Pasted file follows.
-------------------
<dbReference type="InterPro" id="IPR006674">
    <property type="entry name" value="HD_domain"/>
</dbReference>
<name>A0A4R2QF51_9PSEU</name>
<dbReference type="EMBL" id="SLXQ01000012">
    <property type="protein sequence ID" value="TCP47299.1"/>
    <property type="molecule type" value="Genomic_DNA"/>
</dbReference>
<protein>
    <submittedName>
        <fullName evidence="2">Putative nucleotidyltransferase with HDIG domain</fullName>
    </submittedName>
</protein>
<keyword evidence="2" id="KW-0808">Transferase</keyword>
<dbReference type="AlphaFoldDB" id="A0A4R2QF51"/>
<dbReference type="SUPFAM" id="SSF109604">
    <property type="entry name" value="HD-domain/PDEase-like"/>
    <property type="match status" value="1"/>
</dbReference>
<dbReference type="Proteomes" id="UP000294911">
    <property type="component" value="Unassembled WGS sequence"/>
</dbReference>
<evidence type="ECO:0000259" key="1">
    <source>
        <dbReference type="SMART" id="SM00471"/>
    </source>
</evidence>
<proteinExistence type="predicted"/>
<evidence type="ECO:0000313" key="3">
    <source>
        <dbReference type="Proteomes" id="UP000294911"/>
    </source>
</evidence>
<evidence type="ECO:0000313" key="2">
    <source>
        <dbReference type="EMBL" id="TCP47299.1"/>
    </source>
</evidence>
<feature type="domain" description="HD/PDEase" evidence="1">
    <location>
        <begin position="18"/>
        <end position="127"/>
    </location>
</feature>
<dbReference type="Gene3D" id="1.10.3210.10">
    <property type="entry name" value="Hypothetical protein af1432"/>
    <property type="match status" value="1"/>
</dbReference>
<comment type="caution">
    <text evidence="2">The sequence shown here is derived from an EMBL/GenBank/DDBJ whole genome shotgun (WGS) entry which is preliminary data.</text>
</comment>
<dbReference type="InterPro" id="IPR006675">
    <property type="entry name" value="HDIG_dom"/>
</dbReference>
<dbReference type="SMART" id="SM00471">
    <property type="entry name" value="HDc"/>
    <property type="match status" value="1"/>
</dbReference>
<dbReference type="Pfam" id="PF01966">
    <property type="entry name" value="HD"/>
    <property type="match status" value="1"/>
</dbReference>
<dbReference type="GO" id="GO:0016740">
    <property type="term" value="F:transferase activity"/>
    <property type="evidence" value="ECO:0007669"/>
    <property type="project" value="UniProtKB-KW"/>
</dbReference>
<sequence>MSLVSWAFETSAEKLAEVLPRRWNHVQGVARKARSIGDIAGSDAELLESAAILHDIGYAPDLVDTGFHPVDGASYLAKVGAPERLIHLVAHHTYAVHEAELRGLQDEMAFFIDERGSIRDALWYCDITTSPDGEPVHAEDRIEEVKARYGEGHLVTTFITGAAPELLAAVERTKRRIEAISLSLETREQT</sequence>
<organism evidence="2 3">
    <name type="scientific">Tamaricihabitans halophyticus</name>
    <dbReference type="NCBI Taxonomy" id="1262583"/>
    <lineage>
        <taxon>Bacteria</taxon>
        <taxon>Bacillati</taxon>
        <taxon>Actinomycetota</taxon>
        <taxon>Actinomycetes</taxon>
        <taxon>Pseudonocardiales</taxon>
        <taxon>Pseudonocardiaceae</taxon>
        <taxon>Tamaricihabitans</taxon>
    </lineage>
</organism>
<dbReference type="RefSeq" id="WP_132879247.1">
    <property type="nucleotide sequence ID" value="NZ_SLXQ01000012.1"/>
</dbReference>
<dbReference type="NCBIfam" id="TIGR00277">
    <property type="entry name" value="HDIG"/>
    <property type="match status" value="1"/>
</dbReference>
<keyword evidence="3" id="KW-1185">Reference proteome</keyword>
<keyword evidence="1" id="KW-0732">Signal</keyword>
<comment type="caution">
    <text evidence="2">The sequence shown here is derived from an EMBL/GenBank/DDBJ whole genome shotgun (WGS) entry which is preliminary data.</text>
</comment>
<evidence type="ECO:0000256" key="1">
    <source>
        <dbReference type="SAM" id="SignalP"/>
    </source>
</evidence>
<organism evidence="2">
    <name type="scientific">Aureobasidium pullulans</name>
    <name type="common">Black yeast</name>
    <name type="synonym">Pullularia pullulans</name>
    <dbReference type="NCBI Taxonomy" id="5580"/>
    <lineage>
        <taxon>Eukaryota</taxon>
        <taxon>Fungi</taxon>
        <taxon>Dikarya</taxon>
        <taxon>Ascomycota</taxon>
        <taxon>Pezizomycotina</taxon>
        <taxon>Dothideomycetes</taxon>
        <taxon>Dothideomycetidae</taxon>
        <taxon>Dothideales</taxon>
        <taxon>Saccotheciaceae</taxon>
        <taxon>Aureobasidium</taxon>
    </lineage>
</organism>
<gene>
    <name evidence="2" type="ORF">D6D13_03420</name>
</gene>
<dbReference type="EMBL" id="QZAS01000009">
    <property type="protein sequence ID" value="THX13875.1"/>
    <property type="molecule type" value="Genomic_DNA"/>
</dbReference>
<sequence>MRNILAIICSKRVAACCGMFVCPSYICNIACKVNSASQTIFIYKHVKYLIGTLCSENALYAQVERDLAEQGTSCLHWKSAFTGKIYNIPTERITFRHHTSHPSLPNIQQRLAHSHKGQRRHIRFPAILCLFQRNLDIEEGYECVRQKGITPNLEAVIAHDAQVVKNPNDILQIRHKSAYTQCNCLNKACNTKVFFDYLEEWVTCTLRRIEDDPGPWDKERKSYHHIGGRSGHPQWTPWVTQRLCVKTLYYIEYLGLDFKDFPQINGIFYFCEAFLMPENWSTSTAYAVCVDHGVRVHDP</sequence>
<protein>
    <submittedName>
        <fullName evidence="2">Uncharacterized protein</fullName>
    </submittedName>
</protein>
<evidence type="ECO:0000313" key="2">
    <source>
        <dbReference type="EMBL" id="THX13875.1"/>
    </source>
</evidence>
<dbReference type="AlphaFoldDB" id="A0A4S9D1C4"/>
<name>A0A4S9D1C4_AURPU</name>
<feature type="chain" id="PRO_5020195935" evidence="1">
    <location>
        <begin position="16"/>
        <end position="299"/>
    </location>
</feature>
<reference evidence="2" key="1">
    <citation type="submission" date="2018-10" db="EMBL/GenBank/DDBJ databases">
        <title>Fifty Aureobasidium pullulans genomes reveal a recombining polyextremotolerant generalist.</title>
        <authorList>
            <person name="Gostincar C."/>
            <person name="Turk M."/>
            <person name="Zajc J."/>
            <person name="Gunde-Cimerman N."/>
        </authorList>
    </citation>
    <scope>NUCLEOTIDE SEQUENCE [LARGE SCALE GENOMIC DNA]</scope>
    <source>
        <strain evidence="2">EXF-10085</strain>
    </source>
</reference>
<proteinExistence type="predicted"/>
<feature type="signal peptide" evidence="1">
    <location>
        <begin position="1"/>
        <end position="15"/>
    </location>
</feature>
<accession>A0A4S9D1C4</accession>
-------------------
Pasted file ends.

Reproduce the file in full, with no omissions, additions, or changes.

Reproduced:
<dbReference type="InterPro" id="IPR006674">
    <property type="entry name" value="HD_domain"/>
</dbReference>
<name>A0A4R2QF51_9PSEU</name>
<dbReference type="EMBL" id="SLXQ01000012">
    <property type="protein sequence ID" value="TCP47299.1"/>
    <property type="molecule type" value="Genomic_DNA"/>
</dbReference>
<protein>
    <submittedName>
        <fullName evidence="2">Putative nucleotidyltransferase with HDIG domain</fullName>
    </submittedName>
</protein>
<keyword evidence="2" id="KW-0808">Transferase</keyword>
<dbReference type="AlphaFoldDB" id="A0A4R2QF51"/>
<dbReference type="SUPFAM" id="SSF109604">
    <property type="entry name" value="HD-domain/PDEase-like"/>
    <property type="match status" value="1"/>
</dbReference>
<dbReference type="Proteomes" id="UP000294911">
    <property type="component" value="Unassembled WGS sequence"/>
</dbReference>
<evidence type="ECO:0000259" key="1">
    <source>
        <dbReference type="SMART" id="SM00471"/>
    </source>
</evidence>
<proteinExistence type="predicted"/>
<evidence type="ECO:0000313" key="3">
    <source>
        <dbReference type="Proteomes" id="UP000294911"/>
    </source>
</evidence>
<evidence type="ECO:0000313" key="2">
    <source>
        <dbReference type="EMBL" id="TCP47299.1"/>
    </source>
</evidence>
<feature type="domain" description="HD/PDEase" evidence="1">
    <location>
        <begin position="18"/>
        <end position="127"/>
    </location>
</feature>
<dbReference type="Gene3D" id="1.10.3210.10">
    <property type="entry name" value="Hypothetical protein af1432"/>
    <property type="match status" value="1"/>
</dbReference>
<comment type="caution">
    <text evidence="2">The sequence shown here is derived from an EMBL/GenBank/DDBJ whole genome shotgun (WGS) entry which is preliminary data.</text>
</comment>
<dbReference type="InterPro" id="IPR006675">
    <property type="entry name" value="HDIG_dom"/>
</dbReference>
<dbReference type="SMART" id="SM00471">
    <property type="entry name" value="HDc"/>
    <property type="match status" value="1"/>
</dbReference>
<dbReference type="Pfam" id="PF01966">
    <property type="entry name" value="HD"/>
    <property type="match status" value="1"/>
</dbReference>
<dbReference type="GO" id="GO:0016740">
    <property type="term" value="F:transferase activity"/>
    <property type="evidence" value="ECO:0007669"/>
    <property type="project" value="UniProtKB-KW"/>
</dbReference>
<sequence>MSLVSWAFETSAEKLAEVLPRRWNHVQGVARKARSIGDIAGSDAELLESAAILHDIGYAPDLVDTGFHPVDGASYLAKVGAPERLIHLVAHHTYAVHEAELRGLQDEMAFFIDERGSIRDALWYCDITTSPDGEPVHAEDRIEEVKARYGEGHLVTTFITGAAPELLAAVERTKRRIEAISLSLETREQT</sequence>
<organism evidence="2 3">
    <name type="scientific">Tamaricihabitans halophyticus</name>
    <dbReference type="NCBI Taxonomy" id="1262583"/>
    <lineage>
        <taxon>Bacteria</taxon>
        <taxon>Bacillati</taxon>
        <taxon>Actinomycetota</taxon>
        <taxon>Actinomycetes</taxon>
        <taxon>Pseudonocardiales</taxon>
        <taxon>Pseudonocardiaceae</taxon>
        <taxon>Tamaricihabitans</taxon>
    </lineage>
</organism>
<dbReference type="RefSeq" id="WP_132879247.1">
    <property type="nucleotide sequence ID" value="NZ_SLXQ01000012.1"/>
</dbReference>
<dbReference type="NCBIfam" id="TIGR00277">
    <property type="entry name" value="HDIG"/>
    <property type="match status" value="1"/>
</dbReference>
<keyword evidence="3" id="KW-1185">Reference proteome</keyword>
<keyword evidence="1" id="KW-0732">Signal</keyword>
<comment type="caution">
    <text evidence="2">The sequence shown here is derived from an EMBL/GenBank/DDBJ whole genome shotgun (WGS) entry which is preliminary data.</text>
</comment>
<evidence type="ECO:0000256" key="1">
    <source>
        <dbReference type="SAM" id="SignalP"/>
    </source>
</evidence>
<organism evidence="2">
    <name type="scientific">Aureobasidium pullulans</name>
    <name type="common">Black yeast</name>
    <name type="synonym">Pullularia pullulans</name>
    <dbReference type="NCBI Taxonomy" id="5580"/>
    <lineage>
        <taxon>Eukaryota</taxon>
        <taxon>Fungi</taxon>
        <taxon>Dikarya</taxon>
        <taxon>Ascomycota</taxon>
        <taxon>Pezizomycotina</taxon>
        <taxon>Dothideomycetes</taxon>
        <taxon>Dothideomycetidae</taxon>
        <taxon>Dothideales</taxon>
        <taxon>Saccotheciaceae</taxon>
        <taxon>Aureobasidium</taxon>
    </lineage>
</organism>
<gene>
    <name evidence="2" type="ORF">D6D13_03420</name>
</gene>
<dbReference type="EMBL" id="QZAS01000009">
    <property type="protein sequence ID" value="THX13875.1"/>
    <property type="molecule type" value="Genomic_DNA"/>
</dbReference>
<sequence>MRNILAIICSKRVAACCGMFVCPSYICNIACKVNSASQTIFIYKHVKYLIGTLCSENALYAQVERDLAEQGTSCLHWKSAFTGKIYNIPTERITFRHHTSHPSLPNIQQRLAHSHKGQRRHIRFPAILCLFQRNLDIEEGYECVRQKGITPNLEAVIAHDAQVVKNPNDILQIRHKSAYTQCNCLNKACNTKVFFDYLEEWVTCTLRRIEDDPGPWDKERKSYHHIGGRSGHPQWTPWVTQRLCVKTLYYIEYLGLDFKDFPQINGIFYFCEAFLMPENWSTSTAYAVCVDHGVRVHDP</sequence>
<protein>
    <submittedName>
        <fullName evidence="2">Uncharacterized protein</fullName>
    </submittedName>
</protein>
<evidence type="ECO:0000313" key="2">
    <source>
        <dbReference type="EMBL" id="THX13875.1"/>
    </source>
</evidence>
<dbReference type="AlphaFoldDB" id="A0A4S9D1C4"/>
<name>A0A4S9D1C4_AURPU</name>
<feature type="chain" id="PRO_5020195935" evidence="1">
    <location>
        <begin position="16"/>
        <end position="299"/>
    </location>
</feature>
<reference evidence="2" key="1">
    <citation type="submission" date="2018-10" db="EMBL/GenBank/DDBJ databases">
        <title>Fifty Aureobasidium pullulans genomes reveal a recombining polyextremotolerant generalist.</title>
        <authorList>
            <person name="Gostincar C."/>
            <person name="Turk M."/>
            <person name="Zajc J."/>
            <person name="Gunde-Cimerman N."/>
        </authorList>
    </citation>
    <scope>NUCLEOTIDE SEQUENCE [LARGE SCALE GENOMIC DNA]</scope>
    <source>
        <strain evidence="2">EXF-10085</strain>
    </source>
</reference>
<proteinExistence type="predicted"/>
<feature type="signal peptide" evidence="1">
    <location>
        <begin position="1"/>
        <end position="15"/>
    </location>
</feature>
<accession>A0A4S9D1C4</accession>